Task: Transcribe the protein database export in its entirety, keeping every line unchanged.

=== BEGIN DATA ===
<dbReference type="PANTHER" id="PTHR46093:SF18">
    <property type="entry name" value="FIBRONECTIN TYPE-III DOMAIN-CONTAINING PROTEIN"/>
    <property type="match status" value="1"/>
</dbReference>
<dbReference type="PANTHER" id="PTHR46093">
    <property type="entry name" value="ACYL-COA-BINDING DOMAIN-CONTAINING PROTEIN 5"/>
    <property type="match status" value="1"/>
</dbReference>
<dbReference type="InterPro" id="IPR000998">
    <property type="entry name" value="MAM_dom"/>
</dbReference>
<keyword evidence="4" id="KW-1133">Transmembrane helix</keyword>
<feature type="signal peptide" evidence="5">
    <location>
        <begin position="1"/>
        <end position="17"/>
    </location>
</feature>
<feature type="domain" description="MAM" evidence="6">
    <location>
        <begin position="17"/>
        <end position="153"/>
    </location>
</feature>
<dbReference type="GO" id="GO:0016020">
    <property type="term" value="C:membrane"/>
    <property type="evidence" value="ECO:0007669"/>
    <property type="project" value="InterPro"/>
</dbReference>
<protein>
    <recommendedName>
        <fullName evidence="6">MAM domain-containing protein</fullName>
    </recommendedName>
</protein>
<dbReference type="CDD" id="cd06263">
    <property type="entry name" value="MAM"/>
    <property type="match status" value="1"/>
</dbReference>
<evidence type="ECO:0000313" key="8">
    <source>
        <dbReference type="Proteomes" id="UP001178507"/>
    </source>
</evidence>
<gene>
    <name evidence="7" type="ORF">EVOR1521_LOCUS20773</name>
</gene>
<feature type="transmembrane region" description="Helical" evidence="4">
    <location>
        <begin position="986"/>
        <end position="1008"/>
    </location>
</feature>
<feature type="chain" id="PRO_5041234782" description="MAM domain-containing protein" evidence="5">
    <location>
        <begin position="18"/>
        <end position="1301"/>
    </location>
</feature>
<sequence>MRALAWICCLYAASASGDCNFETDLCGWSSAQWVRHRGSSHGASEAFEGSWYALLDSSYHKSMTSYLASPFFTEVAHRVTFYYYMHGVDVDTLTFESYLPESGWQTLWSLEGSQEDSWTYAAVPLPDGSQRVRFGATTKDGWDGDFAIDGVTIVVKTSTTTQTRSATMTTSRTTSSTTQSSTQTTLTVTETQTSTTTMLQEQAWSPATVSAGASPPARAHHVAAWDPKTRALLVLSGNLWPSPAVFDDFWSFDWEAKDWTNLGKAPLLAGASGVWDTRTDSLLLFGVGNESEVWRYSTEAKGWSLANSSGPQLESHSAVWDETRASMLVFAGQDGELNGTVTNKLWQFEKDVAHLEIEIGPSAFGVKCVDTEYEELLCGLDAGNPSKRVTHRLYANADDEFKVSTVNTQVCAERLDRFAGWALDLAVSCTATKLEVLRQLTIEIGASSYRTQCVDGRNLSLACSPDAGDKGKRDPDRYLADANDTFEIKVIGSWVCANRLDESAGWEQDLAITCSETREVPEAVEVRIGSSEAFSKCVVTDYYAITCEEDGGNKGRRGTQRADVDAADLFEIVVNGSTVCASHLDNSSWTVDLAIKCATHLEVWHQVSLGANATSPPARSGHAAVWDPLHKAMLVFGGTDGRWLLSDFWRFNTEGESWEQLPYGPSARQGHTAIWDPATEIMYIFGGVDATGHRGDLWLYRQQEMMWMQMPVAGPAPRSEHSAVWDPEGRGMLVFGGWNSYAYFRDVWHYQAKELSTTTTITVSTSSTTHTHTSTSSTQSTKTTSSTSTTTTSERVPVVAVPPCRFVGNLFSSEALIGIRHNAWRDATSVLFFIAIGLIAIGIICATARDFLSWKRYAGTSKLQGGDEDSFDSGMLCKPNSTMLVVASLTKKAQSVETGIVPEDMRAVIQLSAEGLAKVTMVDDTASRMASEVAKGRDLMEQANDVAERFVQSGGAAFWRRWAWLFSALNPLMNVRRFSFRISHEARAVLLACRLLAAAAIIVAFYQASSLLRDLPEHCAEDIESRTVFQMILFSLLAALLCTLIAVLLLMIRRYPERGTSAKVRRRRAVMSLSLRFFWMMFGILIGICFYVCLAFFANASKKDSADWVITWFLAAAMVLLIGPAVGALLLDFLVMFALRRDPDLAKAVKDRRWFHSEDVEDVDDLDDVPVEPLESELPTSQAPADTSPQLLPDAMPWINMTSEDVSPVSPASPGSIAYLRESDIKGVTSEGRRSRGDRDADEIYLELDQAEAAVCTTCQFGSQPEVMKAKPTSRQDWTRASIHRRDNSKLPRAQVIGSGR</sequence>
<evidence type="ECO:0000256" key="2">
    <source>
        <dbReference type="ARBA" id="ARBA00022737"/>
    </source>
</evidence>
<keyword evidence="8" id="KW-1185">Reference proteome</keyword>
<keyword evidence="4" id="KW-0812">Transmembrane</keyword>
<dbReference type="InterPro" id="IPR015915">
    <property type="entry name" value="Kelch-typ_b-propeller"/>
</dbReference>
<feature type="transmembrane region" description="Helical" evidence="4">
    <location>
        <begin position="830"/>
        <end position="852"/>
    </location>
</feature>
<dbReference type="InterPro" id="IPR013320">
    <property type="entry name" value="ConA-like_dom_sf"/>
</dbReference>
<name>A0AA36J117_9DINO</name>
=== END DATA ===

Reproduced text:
<dbReference type="PANTHER" id="PTHR46093:SF18">
    <property type="entry name" value="FIBRONECTIN TYPE-III DOMAIN-CONTAINING PROTEIN"/>
    <property type="match status" value="1"/>
</dbReference>
<dbReference type="PANTHER" id="PTHR46093">
    <property type="entry name" value="ACYL-COA-BINDING DOMAIN-CONTAINING PROTEIN 5"/>
    <property type="match status" value="1"/>
</dbReference>
<dbReference type="InterPro" id="IPR000998">
    <property type="entry name" value="MAM_dom"/>
</dbReference>
<keyword evidence="4" id="KW-1133">Transmembrane helix</keyword>
<feature type="signal peptide" evidence="5">
    <location>
        <begin position="1"/>
        <end position="17"/>
    </location>
</feature>
<feature type="domain" description="MAM" evidence="6">
    <location>
        <begin position="17"/>
        <end position="153"/>
    </location>
</feature>
<dbReference type="GO" id="GO:0016020">
    <property type="term" value="C:membrane"/>
    <property type="evidence" value="ECO:0007669"/>
    <property type="project" value="InterPro"/>
</dbReference>
<protein>
    <recommendedName>
        <fullName evidence="6">MAM domain-containing protein</fullName>
    </recommendedName>
</protein>
<dbReference type="CDD" id="cd06263">
    <property type="entry name" value="MAM"/>
    <property type="match status" value="1"/>
</dbReference>
<evidence type="ECO:0000313" key="8">
    <source>
        <dbReference type="Proteomes" id="UP001178507"/>
    </source>
</evidence>
<gene>
    <name evidence="7" type="ORF">EVOR1521_LOCUS20773</name>
</gene>
<feature type="transmembrane region" description="Helical" evidence="4">
    <location>
        <begin position="986"/>
        <end position="1008"/>
    </location>
</feature>
<feature type="chain" id="PRO_5041234782" description="MAM domain-containing protein" evidence="5">
    <location>
        <begin position="18"/>
        <end position="1301"/>
    </location>
</feature>
<sequence>MRALAWICCLYAASASGDCNFETDLCGWSSAQWVRHRGSSHGASEAFEGSWYALLDSSYHKSMTSYLASPFFTEVAHRVTFYYYMHGVDVDTLTFESYLPESGWQTLWSLEGSQEDSWTYAAVPLPDGSQRVRFGATTKDGWDGDFAIDGVTIVVKTSTTTQTRSATMTTSRTTSSTTQSSTQTTLTVTETQTSTTTMLQEQAWSPATVSAGASPPARAHHVAAWDPKTRALLVLSGNLWPSPAVFDDFWSFDWEAKDWTNLGKAPLLAGASGVWDTRTDSLLLFGVGNESEVWRYSTEAKGWSLANSSGPQLESHSAVWDETRASMLVFAGQDGELNGTVTNKLWQFEKDVAHLEIEIGPSAFGVKCVDTEYEELLCGLDAGNPSKRVTHRLYANADDEFKVSTVNTQVCAERLDRFAGWALDLAVSCTATKLEVLRQLTIEIGASSYRTQCVDGRNLSLACSPDAGDKGKRDPDRYLADANDTFEIKVIGSWVCANRLDESAGWEQDLAITCSETREVPEAVEVRIGSSEAFSKCVVTDYYAITCEEDGGNKGRRGTQRADVDAADLFEIVVNGSTVCASHLDNSSWTVDLAIKCATHLEVWHQVSLGANATSPPARSGHAAVWDPLHKAMLVFGGTDGRWLLSDFWRFNTEGESWEQLPYGPSARQGHTAIWDPATEIMYIFGGVDATGHRGDLWLYRQQEMMWMQMPVAGPAPRSEHSAVWDPEGRGMLVFGGWNSYAYFRDVWHYQAKELSTTTTITVSTSSTTHTHTSTSSTQSTKTTSSTSTTTTSERVPVVAVPPCRFVGNLFSSEALIGIRHNAWRDATSVLFFIAIGLIAIGIICATARDFLSWKRYAGTSKLQGGDEDSFDSGMLCKPNSTMLVVASLTKKAQSVETGIVPEDMRAVIQLSAEGLAKVTMVDDTASRMASEVAKGRDLMEQANDVAERFVQSGGAAFWRRWAWLFSALNPLMNVRRFSFRISHEARAVLLACRLLAAAAIIVAFYQASSLLRDLPEHCAEDIESRTVFQMILFSLLAALLCTLIAVLLLMIRRYPERGTSAKVRRRRAVMSLSLRFFWMMFGILIGICFYVCLAFFANASKKDSADWVITWFLAAAMVLLIGPAVGALLLDFLVMFALRRDPDLAKAVKDRRWFHSEDVEDVDDLDDVPVEPLESELPTSQAPADTSPQLLPDAMPWINMTSEDVSPVSPASPGSIAYLRESDIKGVTSEGRRSRGDRDADEIYLELDQAEAAVCTTCQFGSQPEVMKAKPTSRQDWTRASIHRRDNSKLPRAQVIGSGR</sequence>
<evidence type="ECO:0000256" key="2">
    <source>
        <dbReference type="ARBA" id="ARBA00022737"/>
    </source>
</evidence>
<keyword evidence="8" id="KW-1185">Reference proteome</keyword>
<keyword evidence="4" id="KW-0812">Transmembrane</keyword>
<dbReference type="InterPro" id="IPR015915">
    <property type="entry name" value="Kelch-typ_b-propeller"/>
</dbReference>
<feature type="transmembrane region" description="Helical" evidence="4">
    <location>
        <begin position="830"/>
        <end position="852"/>
    </location>
</feature>
<dbReference type="InterPro" id="IPR013320">
    <property type="entry name" value="ConA-like_dom_sf"/>
</dbReference>
<name>A0AA36J117_9DINO</name>